The Library of Congress was set to start replacing the term “illegal alien” in subject headings with “noncitizens” and “unauthorized immigration,” but the change is on hold while public comment is taken.

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WASHINGTON — Melissa Padilla was doing research on immigration in her university library at Dartmouth College when she noticed the term “illegal aliens” popping up again and again. The more she saw it, the angrier she became.

“This term, and the way people used it to criminalize the choices our parents made in order to provide us with better lives, completely detracts from the brave choices and obstacles we overcame in order to survive,” said Padilla, 26, who was an undocumented immigrant for 15 years after her parents brought her to the United States from Mexico when she was 7. “I’m not illegal. I’m a survivor that continues to work toward a better future.”

Padilla joined with Dartmouth students at the Coalition for Immigration Reform, Equality and Dreamers, and they have spent more than two years petitioning the Library of Congress to remove “illegal alien” from its subject headings.

In March, the library said it would make the change, after agreeing with Ms. Padilla’s argument — bolstered by an American Library Association resolution — that “alien” and “illegal alien” are pejorative terms. The library, which is now taking public comments on the change, has said it will replace the term with “noncitizens” and “unauthorized immigration,” setting a precedent that may be followed by other libraries on a global scale.

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But that decision — at a time immigration has become a big topic in the presidential campaign and at the Supreme Court — has ignited an angry response from conservative lawmakers who accuse the library of abandoning the letter of the law to pander to immigrant rights’ advocates.

“There is no other way to put this: the library has bowed to the political pressure of the moment,” Republicans wrote in a May 10 letter to David Mao, acting librarian of Congress. The letter was written by Reps. Lamar Smith and John Culberson, both of Texas, and Sens. Ted Cruz of Texas and Jeff Sessions of Alabama, Republicans who have long advocated stricter enforcement of immigration laws.

The House added a provision June 10 to the legislative-branch appropriations bill that would require the library to retain terminology used in federal law, including “alien.” Congress will move forward with the appropriations process when it reconvenes in September. In the meantime, the library is set to stop using “illegal alien,” although library officials are aware they may have to reverse their changes if the provision becomes law.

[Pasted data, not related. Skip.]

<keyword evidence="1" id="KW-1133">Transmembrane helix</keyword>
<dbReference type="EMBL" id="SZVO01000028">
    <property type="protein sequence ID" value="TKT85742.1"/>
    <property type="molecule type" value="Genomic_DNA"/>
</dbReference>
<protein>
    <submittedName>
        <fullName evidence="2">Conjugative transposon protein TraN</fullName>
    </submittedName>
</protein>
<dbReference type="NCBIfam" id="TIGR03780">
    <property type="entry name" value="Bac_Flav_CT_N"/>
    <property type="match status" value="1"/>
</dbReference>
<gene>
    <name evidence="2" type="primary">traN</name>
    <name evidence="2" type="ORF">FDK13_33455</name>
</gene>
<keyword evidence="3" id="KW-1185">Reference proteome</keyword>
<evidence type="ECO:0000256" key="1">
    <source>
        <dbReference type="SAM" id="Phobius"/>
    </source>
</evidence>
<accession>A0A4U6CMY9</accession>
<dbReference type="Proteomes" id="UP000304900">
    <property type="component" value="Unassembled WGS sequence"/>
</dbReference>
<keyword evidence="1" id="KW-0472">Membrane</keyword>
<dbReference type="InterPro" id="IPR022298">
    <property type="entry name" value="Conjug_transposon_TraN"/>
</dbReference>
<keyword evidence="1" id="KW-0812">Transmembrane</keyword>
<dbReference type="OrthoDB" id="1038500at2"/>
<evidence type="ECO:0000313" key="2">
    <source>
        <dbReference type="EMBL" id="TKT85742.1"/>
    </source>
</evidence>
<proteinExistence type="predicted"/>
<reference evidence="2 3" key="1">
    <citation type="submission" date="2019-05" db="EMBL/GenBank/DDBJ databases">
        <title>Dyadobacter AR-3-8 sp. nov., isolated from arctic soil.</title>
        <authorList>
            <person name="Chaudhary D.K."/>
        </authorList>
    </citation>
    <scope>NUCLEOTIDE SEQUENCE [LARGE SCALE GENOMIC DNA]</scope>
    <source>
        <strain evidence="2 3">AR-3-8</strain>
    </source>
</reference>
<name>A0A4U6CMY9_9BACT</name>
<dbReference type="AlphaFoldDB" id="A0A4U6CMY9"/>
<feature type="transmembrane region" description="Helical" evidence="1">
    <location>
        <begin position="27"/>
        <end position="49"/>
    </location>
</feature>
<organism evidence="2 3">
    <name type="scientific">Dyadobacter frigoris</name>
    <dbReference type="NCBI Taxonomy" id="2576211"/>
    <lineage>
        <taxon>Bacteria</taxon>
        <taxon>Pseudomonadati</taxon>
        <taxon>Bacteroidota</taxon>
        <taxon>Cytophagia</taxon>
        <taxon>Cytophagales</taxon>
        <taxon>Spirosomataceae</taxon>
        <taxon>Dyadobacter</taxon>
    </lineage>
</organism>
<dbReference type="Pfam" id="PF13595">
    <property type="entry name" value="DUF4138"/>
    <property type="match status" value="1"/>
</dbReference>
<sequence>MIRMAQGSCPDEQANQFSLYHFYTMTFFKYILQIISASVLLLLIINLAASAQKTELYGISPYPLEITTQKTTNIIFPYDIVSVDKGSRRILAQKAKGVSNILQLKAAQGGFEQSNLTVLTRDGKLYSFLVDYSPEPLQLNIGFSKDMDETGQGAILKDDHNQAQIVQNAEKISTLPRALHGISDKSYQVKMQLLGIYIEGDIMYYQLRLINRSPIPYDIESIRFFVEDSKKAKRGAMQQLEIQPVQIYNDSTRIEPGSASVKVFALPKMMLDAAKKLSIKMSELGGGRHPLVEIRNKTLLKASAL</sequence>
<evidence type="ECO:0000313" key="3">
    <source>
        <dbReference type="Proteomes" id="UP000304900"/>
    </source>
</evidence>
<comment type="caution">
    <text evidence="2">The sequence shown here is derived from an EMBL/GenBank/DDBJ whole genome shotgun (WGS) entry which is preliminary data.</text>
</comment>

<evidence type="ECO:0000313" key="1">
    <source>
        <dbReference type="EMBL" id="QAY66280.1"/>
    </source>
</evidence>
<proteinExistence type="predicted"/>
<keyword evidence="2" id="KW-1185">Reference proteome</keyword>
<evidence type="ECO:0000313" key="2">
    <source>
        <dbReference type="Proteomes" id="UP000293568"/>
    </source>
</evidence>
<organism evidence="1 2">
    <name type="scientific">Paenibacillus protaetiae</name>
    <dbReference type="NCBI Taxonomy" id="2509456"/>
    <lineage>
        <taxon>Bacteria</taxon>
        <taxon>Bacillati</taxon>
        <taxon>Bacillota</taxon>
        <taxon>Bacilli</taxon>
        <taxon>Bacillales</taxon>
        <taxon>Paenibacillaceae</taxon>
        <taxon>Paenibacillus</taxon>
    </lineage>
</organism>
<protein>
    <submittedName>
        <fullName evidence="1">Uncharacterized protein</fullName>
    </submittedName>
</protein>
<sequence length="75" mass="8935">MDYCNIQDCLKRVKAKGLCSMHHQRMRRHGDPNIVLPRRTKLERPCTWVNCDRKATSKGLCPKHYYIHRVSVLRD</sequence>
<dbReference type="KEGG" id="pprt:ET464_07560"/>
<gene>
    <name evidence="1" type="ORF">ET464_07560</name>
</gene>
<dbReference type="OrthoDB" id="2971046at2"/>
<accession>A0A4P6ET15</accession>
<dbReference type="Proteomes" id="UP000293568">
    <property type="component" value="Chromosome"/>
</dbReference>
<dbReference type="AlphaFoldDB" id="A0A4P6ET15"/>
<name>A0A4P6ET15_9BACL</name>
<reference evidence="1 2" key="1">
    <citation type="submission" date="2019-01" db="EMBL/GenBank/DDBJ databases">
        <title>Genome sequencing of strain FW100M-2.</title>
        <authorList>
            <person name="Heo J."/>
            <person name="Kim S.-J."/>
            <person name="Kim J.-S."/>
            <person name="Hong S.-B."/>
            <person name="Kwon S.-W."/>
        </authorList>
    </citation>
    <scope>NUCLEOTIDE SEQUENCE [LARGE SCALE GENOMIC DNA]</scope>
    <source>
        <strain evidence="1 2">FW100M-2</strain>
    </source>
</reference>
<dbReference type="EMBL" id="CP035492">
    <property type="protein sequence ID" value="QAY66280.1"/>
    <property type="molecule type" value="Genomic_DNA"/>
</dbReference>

Gayle Osterberg, communications director of the Library of Congress, said this was the first time Congress has intervened with the routine relabeling, which the library does every year to keep thousands of catalogs current. Osterberg noted that there was no legislative opposition, for example, when “Negro” and “retard” were removed from subject headings.

Padilla, who became a permanent resident in 2012 after her father became a naturalized citizen, said she believes “illegal alien” is used to demean Mexican immigrants specifically, regardless of legal status. Rep. Joaquín Castro, D-Texas, agreed with her.

“When ugly, belittling names are used to describe groups of people, those terms can make discrimination seem OK,” Castro said on the House floor on June 9, in an effort to stop the provision from being included in the bill.

Castro, whose grandmother was a Mexican immigrant, also helped write a letter, along with the congressional Hispanic, Black and Asian Pacific American caucuses, that was sent to the House Appropriations Committee expressing disappointment with the provision.

“Even if they aren’t American citizens, they are still human beings and should be respected as human beings,” Castro said in an interview after the provision was approved. “Alien” is an inaccurate term, he said, because it does not fairly describe hardworking people who contribute to the national economy.

Culberson said that any term other than “alien” would be legally inaccurate and that the Library of Congress was obligated to disseminate accurate information.

Culberson said in an interview that those who oppose the provision have no basis in federal law. “Long-standing federal law mandates and it is clear that if you have entered illegally or legally you are an illegal alien or a legal alien,” he said.

Many news media companies have made changes similar to the library’s. The Associated Press, which publishes a stylebook that guides hundreds of news outlets, including The Seattle Times, decided in 2013 to stop using “illegal” to describe a person, arguing that only actions are illegal. The New York Times does not use “alien,” but will use “illegal” to refer to immigrants without legal status and “undocumented” and “unauthorized.”

While the debate continues, Padilla is enjoying her citizenship status. But when anyone challenges her opinion on terminology, she said, she quotes the late Elie Wiesel: “No human being is illegal.”

Correction: July 22, 2016

An earlier version of this article misstated the status of a plan by the Library of Congress to remove the term “illegal alien” as a subject heading. The relabeling process has not begun, because a public comment period was extended. This change came to light after the article was published.